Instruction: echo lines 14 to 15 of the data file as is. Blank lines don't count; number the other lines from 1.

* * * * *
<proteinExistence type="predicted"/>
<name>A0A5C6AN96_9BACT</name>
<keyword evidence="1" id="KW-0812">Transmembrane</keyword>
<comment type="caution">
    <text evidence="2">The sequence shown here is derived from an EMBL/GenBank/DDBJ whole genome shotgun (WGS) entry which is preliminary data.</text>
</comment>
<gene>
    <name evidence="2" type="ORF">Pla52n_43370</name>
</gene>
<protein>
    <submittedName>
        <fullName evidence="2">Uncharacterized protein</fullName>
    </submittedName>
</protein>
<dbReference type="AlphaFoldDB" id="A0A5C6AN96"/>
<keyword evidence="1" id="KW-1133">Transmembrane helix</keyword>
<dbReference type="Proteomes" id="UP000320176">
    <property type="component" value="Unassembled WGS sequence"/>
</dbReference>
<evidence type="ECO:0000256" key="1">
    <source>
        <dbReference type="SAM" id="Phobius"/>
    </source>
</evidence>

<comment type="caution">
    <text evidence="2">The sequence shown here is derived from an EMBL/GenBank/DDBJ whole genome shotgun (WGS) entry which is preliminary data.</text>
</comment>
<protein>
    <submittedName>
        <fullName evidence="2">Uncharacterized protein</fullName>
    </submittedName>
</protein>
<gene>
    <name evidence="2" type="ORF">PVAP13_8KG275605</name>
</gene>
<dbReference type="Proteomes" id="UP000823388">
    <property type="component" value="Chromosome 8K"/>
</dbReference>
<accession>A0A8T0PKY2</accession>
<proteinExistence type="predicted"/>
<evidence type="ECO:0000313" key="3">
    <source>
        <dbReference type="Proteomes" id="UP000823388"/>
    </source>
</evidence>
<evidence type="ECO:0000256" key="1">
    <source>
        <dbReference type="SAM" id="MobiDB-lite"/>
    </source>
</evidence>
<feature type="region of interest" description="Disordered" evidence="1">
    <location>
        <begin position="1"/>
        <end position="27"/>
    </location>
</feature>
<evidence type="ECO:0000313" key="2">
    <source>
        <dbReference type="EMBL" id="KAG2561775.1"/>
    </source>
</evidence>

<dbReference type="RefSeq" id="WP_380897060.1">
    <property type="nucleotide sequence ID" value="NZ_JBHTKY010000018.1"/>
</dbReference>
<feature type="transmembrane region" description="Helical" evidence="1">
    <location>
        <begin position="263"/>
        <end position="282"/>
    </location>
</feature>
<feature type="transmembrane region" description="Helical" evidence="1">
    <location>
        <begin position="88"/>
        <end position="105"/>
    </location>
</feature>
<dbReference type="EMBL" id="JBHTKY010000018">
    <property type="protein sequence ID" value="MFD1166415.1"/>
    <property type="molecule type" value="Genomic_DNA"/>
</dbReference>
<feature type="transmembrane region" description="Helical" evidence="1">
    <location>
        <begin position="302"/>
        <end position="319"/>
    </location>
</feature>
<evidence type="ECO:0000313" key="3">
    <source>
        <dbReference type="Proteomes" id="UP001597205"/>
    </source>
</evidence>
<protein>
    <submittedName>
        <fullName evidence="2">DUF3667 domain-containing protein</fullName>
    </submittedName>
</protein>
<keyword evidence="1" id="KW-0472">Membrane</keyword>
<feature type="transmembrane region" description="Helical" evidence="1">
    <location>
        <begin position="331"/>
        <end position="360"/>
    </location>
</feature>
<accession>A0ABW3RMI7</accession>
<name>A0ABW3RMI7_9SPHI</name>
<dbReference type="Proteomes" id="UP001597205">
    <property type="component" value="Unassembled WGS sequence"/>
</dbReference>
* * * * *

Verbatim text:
</protein>
<dbReference type="AlphaFoldDB" id="A0A5C6AN96"/>